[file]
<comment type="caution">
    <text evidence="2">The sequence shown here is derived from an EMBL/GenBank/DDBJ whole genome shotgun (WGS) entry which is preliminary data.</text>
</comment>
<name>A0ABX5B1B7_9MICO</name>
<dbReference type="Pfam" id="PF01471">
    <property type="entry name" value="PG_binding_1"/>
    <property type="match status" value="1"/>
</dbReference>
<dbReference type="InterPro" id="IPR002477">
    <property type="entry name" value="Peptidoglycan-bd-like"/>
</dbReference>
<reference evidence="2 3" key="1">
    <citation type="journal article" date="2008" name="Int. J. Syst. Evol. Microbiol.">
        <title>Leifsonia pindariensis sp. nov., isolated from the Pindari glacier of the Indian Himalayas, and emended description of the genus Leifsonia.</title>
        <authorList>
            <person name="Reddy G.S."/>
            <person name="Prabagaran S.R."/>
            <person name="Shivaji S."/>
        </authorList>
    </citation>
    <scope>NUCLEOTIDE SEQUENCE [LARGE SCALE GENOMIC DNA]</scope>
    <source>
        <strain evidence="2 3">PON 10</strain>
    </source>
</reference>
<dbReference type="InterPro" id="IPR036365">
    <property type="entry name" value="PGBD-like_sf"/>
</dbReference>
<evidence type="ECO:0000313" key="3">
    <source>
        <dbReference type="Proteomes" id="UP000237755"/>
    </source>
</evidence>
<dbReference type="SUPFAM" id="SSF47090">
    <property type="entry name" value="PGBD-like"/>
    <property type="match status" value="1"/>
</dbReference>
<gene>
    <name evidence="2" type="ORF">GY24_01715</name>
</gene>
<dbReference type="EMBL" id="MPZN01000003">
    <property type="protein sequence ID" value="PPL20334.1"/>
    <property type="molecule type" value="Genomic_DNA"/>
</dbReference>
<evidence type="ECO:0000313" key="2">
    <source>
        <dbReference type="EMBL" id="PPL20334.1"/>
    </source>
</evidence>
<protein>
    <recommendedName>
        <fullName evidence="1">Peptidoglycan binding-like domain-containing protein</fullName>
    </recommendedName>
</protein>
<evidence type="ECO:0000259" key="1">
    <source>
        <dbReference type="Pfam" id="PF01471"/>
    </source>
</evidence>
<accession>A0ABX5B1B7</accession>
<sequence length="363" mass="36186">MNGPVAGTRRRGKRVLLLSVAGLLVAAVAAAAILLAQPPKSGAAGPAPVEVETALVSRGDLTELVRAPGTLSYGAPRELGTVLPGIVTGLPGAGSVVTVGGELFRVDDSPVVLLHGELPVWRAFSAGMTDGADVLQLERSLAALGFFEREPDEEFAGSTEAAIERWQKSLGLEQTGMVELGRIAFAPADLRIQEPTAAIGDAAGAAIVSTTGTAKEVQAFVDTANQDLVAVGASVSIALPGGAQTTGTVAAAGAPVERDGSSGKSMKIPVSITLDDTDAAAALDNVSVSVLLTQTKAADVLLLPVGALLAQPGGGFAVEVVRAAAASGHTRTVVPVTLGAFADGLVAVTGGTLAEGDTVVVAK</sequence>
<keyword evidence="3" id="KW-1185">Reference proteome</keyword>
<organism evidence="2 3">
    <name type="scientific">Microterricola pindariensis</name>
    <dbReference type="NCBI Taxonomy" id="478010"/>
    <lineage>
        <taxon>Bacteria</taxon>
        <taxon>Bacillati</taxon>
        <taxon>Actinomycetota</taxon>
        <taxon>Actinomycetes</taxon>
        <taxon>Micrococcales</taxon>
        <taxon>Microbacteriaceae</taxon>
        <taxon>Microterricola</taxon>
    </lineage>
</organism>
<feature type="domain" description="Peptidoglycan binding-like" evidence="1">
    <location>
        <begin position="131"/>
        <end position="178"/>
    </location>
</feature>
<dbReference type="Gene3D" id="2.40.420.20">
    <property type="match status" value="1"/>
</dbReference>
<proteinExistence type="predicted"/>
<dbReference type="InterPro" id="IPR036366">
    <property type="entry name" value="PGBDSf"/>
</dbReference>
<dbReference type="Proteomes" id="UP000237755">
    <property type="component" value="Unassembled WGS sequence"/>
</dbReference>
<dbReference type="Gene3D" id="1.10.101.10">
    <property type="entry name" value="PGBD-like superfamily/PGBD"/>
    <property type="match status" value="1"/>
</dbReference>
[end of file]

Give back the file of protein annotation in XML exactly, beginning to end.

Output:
<comment type="caution">
    <text evidence="2">The sequence shown here is derived from an EMBL/GenBank/DDBJ whole genome shotgun (WGS) entry which is preliminary data.</text>
</comment>
<name>A0ABX5B1B7_9MICO</name>
<dbReference type="Pfam" id="PF01471">
    <property type="entry name" value="PG_binding_1"/>
    <property type="match status" value="1"/>
</dbReference>
<dbReference type="InterPro" id="IPR002477">
    <property type="entry name" value="Peptidoglycan-bd-like"/>
</dbReference>
<reference evidence="2 3" key="1">
    <citation type="journal article" date="2008" name="Int. J. Syst. Evol. Microbiol.">
        <title>Leifsonia pindariensis sp. nov., isolated from the Pindari glacier of the Indian Himalayas, and emended description of the genus Leifsonia.</title>
        <authorList>
            <person name="Reddy G.S."/>
            <person name="Prabagaran S.R."/>
            <person name="Shivaji S."/>
        </authorList>
    </citation>
    <scope>NUCLEOTIDE SEQUENCE [LARGE SCALE GENOMIC DNA]</scope>
    <source>
        <strain evidence="2 3">PON 10</strain>
    </source>
</reference>
<dbReference type="InterPro" id="IPR036365">
    <property type="entry name" value="PGBD-like_sf"/>
</dbReference>
<evidence type="ECO:0000313" key="3">
    <source>
        <dbReference type="Proteomes" id="UP000237755"/>
    </source>
</evidence>
<dbReference type="SUPFAM" id="SSF47090">
    <property type="entry name" value="PGBD-like"/>
    <property type="match status" value="1"/>
</dbReference>
<gene>
    <name evidence="2" type="ORF">GY24_01715</name>
</gene>
<dbReference type="EMBL" id="MPZN01000003">
    <property type="protein sequence ID" value="PPL20334.1"/>
    <property type="molecule type" value="Genomic_DNA"/>
</dbReference>
<evidence type="ECO:0000313" key="2">
    <source>
        <dbReference type="EMBL" id="PPL20334.1"/>
    </source>
</evidence>
<protein>
    <recommendedName>
        <fullName evidence="1">Peptidoglycan binding-like domain-containing protein</fullName>
    </recommendedName>
</protein>
<evidence type="ECO:0000259" key="1">
    <source>
        <dbReference type="Pfam" id="PF01471"/>
    </source>
</evidence>
<accession>A0ABX5B1B7</accession>
<sequence length="363" mass="36186">MNGPVAGTRRRGKRVLLLSVAGLLVAAVAAAAILLAQPPKSGAAGPAPVEVETALVSRGDLTELVRAPGTLSYGAPRELGTVLPGIVTGLPGAGSVVTVGGELFRVDDSPVVLLHGELPVWRAFSAGMTDGADVLQLERSLAALGFFEREPDEEFAGSTEAAIERWQKSLGLEQTGMVELGRIAFAPADLRIQEPTAAIGDAAGAAIVSTTGTAKEVQAFVDTANQDLVAVGASVSIALPGGAQTTGTVAAAGAPVERDGSSGKSMKIPVSITLDDTDAAAALDNVSVSVLLTQTKAADVLLLPVGALLAQPGGGFAVEVVRAAAASGHTRTVVPVTLGAFADGLVAVTGGTLAEGDTVVVAK</sequence>
<keyword evidence="3" id="KW-1185">Reference proteome</keyword>
<organism evidence="2 3">
    <name type="scientific">Microterricola pindariensis</name>
    <dbReference type="NCBI Taxonomy" id="478010"/>
    <lineage>
        <taxon>Bacteria</taxon>
        <taxon>Bacillati</taxon>
        <taxon>Actinomycetota</taxon>
        <taxon>Actinomycetes</taxon>
        <taxon>Micrococcales</taxon>
        <taxon>Microbacteriaceae</taxon>
        <taxon>Microterricola</taxon>
    </lineage>
</organism>
<feature type="domain" description="Peptidoglycan binding-like" evidence="1">
    <location>
        <begin position="131"/>
        <end position="178"/>
    </location>
</feature>
<dbReference type="Gene3D" id="2.40.420.20">
    <property type="match status" value="1"/>
</dbReference>
<proteinExistence type="predicted"/>
<dbReference type="InterPro" id="IPR036366">
    <property type="entry name" value="PGBDSf"/>
</dbReference>
<dbReference type="Proteomes" id="UP000237755">
    <property type="component" value="Unassembled WGS sequence"/>
</dbReference>
<dbReference type="Gene3D" id="1.10.101.10">
    <property type="entry name" value="PGBD-like superfamily/PGBD"/>
    <property type="match status" value="1"/>
</dbReference>